Aryan Rites

After the conquest of the Indian aborigines (or “dasyus”) ancient Aryans organized society hierarchically into four estates, or castes: the priests, the warriors (from whom came the rulers), the workers (farmers, craftsmen, and merchants), and the hewers of wood or fetchers of water.

The members of the first three castes, now called Brahmans (priests), Kshatriyas (warriors and rulers), and Vaishyas (workers), were Aryans. The members of the fourth caste, the Shudras (servants), were dasyus. Not only intermarriage, but every form of social intercourse between the castes except that absolutely necessary for the functioning of society, was banned, and the ban had the authority of religion as well as of law.

The Laws of Manu, the most ancient legal code to have come down to us from Aryan India, spell out explicitly the duties of the castes:

“To Brahmans he (Brahma, the Creator, the soul of the universe) assigned teaching and studying the Veda, sacrificing for their own benefit and for others, giving and accepting of alms. [The Vedas (the name comes from the Aryan word meaning “knowledge”) are the collections of sacred writings of the ancient Aryans from the period shortly after the conquest. They are the white man’s bible. The particular Veda referred to here is the Rig-Veda.]

“The Kshatriya he commanded protect the people, to bestow gifts, to offer sacrifices, to study the Veda, and to abstain from attaching himself to sensual measures.

“The Vaishya to tend cattle, to bestow gifts, to offer sacrifices, to study the Veda, to trade, to lend money, and to cultivate land.

“One occupation only Brahma prescribed to the Shudra: to serve meekly the other three castes.”

The dasyus were excluded not only from social intercourse with Aryans and from occupations reserved for Aryans, but also from any participation in the Aryan religion; the Shudra caste the only one not enjoined to study the Veda. Young Aryans were initiated into the adult religious community in special rites, the initiation being considered a “second birth.” The Laws of Manu say: “The Brahman, the Kshatriya, and the Vaishya castes are the twice-born ones, but the fourth, the Shudra, has no second birth.”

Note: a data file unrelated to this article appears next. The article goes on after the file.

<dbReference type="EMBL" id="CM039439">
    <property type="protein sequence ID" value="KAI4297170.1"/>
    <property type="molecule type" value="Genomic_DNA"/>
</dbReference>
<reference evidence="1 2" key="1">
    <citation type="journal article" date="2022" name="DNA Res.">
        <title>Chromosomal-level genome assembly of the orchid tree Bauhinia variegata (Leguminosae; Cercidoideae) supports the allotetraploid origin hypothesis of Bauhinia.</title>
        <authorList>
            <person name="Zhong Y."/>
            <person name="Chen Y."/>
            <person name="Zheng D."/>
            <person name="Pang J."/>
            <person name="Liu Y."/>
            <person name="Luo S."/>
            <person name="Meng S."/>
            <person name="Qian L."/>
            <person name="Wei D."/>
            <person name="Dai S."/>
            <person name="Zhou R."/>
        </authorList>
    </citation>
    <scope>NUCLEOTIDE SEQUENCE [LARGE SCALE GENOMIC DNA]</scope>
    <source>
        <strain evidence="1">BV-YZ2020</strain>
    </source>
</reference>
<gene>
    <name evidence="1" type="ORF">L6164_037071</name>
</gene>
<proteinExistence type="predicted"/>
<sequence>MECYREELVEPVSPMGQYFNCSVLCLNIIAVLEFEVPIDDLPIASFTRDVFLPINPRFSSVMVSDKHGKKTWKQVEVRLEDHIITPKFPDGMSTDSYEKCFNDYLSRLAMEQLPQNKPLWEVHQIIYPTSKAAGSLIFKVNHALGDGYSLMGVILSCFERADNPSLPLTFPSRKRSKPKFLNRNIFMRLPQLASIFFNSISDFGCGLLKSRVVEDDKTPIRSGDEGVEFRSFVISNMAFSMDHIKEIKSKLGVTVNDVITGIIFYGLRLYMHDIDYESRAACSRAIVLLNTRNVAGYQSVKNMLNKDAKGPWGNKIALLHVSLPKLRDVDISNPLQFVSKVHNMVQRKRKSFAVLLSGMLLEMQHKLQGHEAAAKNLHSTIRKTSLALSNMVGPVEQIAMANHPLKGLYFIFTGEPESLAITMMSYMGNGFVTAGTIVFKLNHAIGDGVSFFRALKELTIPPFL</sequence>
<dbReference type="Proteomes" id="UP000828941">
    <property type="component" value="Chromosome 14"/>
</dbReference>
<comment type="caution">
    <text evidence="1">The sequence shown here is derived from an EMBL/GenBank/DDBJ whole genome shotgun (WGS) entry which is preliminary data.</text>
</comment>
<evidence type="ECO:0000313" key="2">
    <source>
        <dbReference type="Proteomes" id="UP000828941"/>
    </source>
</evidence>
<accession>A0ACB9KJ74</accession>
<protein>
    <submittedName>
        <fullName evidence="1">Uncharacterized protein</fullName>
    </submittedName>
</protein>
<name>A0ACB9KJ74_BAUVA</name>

The Sanskrit literature of the ancient Aryans is filled with references to the distaste the Nordic conquerors felt for the dark, flat-nosed natives. Poets referred to the dasyus as “the noseless ones” and “the blackskins.” One poet wrote, “Destroying the dasyus, Indra (the ancient Aryan god of the sky, cognate with the Hellenic Zeus and Roman Jupiter, head of the Aryan pantheon prior to the rise of Brahmanism) protected the Aryan color.” According to another poet, “Indra protected in battle the Aryan worshipper … he conquered the blackskin.” And still another: “He (Indra) beat the dasyus as is his wont…. He conquered the land with his white friends.”

Among the Hindus, vivaha or marriage is considered a sarira samskara, i.e., sacraments sanctifying the body, which every individual has to go through in life. Parents are the ones who decide on the groom and the bride has no say in the marriage

When you watch elaborate Indian arranged marriages and analyze the complexity and effort involved to make it successful, you may wonder how and when this practice started.

Interestingly, a recent research conducted by a post graduate student of Amity University, New Delhi has brought to light the finding that arranged marriages in India originated during the Vedic period of Indian history. The ceremony and the institution of arranged marriages also took its shape during this time. Long before the word “Hindu” came to be associated with religion. “Hindu” was simply an evolved Persian word for the people who lived across the river “Indus” or “Indu”.

The Manu Samhita that was written in around 200 BC laid down the marital laws. Manu, one of the most influential interpreters of these scriptures, documented the Manu Samhita. Traditionally accepted as one of the supplementary arms of the Vedas, The Laws of Manu or Manava Dharma Shastra is one of the standard books in the Hindu canon, presenting the norms of domestic, social, and religious life in India.

Caste is an important determinant in an arranged marriage. Manu recognized the possibility of marriage with the next lower caste as producing legitimate children but condemned the marriage of an Aryan with a woman of lower caste. Endogamy (a rule requiring marriage within a specified kinship group) was the rule which governed Vedic society.

According to the Vedic scriptures, a marriage is indissolvable in life. Nevertheless, polygamy was rampantly practised in ancient Vedic society. An address by Bhishma to King Yudhishthira in the Mahabharata, succinctly endorses this fact: “A Brahmana can take three wives. A Kshatriya can take two wives. As regards the Vaishya, he should take only one.” (Anusasana Parva) The seven vows of a Hindu marriage are also mentioned in the Vedic texts.